Former New Zealand cricketer Lou Vincent told a London courtroom on Monday that he had helped to fix matches under “direct orders” from his captain, Chris Cairns.
Speaking at Cairns’ perjury trial, Vincent, 36, said that Cairns persuaded him to take part in match-fixing while they were playing for the Chandigarh Lions in the Indian Cricket League in 2008.
“I was under direct orders from Chris Cairns to get involved in fixing,” said Vincent, who claimed Cairns promised him $50,000 per game to under-perform.
Former New Zealand captain Cairns, who is also accused of perverting the course of justice, denies the charges facing him.
The charges relate to a libel case that Cairns, 45, brought against Lalit Modi, the founder of the Indian Premier League (IPL), in March 2012.
Cairns successfully sued Modi for £1.4 million ($2.14 million) after being accused of match-fixing on Twitter in January 2010, but now faces allegations that he lied during the case.
Vincent, now retired, said he had rejected a request from Cairns to support his civil case against Modi because to do so “would have been a complete lie”.
Vincent said that after arriving in India he had turned down an approach to get involved in match-fixing from an Indian man who had offered him cash and the use of a prostitute.
But he claimed that when he told Cairns, captain of the Chandigarh Lions, about the approach, he was told: “You’re working for me now.”
“Immediately I went to Chris Cairns and told him what had happened,” Vincent said. “The deal, the room, the woman and being offered the money and how I went to report what had just happened.
“Chris was obviously interested, then there was a pause for a short period of time.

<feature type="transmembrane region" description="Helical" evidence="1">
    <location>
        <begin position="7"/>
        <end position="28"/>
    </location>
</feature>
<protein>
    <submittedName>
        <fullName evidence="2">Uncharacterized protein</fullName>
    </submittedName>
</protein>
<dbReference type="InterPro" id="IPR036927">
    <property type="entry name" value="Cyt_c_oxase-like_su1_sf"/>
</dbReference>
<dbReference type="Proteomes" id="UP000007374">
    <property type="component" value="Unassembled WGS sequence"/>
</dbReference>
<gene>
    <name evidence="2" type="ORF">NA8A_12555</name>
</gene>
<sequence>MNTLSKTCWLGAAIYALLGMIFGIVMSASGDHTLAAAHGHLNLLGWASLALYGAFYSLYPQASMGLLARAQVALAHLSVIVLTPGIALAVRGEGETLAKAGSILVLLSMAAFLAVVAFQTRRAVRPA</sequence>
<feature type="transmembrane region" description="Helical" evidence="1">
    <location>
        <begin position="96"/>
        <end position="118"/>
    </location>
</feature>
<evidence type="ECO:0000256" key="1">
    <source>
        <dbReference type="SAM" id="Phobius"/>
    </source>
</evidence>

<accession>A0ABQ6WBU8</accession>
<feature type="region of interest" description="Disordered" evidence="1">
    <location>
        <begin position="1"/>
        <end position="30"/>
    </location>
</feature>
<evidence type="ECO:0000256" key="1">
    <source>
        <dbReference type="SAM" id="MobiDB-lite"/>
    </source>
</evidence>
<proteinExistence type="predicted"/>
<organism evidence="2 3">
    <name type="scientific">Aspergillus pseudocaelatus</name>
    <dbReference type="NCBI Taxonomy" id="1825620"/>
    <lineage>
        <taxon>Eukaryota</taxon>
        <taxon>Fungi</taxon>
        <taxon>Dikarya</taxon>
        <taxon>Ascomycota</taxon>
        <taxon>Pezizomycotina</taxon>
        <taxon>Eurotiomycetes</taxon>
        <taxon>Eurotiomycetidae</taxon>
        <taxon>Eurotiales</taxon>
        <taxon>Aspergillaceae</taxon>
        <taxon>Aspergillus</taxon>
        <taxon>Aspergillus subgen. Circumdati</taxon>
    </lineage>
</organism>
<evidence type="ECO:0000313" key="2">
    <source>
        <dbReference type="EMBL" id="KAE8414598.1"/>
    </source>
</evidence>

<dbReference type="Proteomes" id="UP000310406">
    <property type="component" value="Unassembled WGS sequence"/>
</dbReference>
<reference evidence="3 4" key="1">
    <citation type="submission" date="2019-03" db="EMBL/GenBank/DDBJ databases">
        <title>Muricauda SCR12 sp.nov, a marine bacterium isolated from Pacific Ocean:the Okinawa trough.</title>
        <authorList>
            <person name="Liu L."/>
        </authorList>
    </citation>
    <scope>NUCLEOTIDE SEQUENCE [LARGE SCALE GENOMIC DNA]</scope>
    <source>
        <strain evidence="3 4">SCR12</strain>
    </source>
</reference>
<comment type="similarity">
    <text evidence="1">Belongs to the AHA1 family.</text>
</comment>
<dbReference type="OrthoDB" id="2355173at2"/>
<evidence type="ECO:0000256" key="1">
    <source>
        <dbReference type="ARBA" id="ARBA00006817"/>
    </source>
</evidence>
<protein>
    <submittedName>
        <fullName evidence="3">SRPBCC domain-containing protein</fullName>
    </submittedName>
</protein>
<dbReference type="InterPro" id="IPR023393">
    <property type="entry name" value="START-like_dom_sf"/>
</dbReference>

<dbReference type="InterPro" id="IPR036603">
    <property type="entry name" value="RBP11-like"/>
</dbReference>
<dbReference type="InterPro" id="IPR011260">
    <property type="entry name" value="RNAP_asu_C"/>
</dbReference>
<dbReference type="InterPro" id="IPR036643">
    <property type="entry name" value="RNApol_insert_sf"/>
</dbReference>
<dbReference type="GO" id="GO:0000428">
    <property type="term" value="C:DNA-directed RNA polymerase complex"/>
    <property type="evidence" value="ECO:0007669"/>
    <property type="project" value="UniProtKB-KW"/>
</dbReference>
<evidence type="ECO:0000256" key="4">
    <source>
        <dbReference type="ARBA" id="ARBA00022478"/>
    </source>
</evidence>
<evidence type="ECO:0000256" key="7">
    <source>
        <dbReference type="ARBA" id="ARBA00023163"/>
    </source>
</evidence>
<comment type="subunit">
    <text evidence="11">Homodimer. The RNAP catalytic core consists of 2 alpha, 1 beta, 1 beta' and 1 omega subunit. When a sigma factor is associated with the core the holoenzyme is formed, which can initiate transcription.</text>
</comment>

“And then he turned to me, looked at me and said ‘You did the right thing’ and ‘That’s good cover. Right, you’re working for me now.'”
Vincent told the jury at Southwark Crown Court that he deliberately under-performed in four games in 2008.
He said that he had been suffering from mental health problems and depression at the time and “felt good to be part of a gang”.
According to Vincent, that “gang” also included former New Zealand all-rounder Daryl Tuffey and former India batsman Dinesh Mongia.
Vincent said that he was not paid the money he had been promised but did not confront Cairns because he felt “too intimidated”.
He also alleged that Cairns threatened him with a cricket bat after he “messed up” a proposed fix.
Vincent said that he continued to fix matches after leaving the Chandigarh Lions, before confessing to the cricket authorities in 2012.
A big-hitting all-rounder, Cairns played in 62 Tests for New Zealand and is one of the few players to have achieved the double of 200 wickets and 3,000 runs.
He was named one of the Wisden Cricketers of the Year in 2000.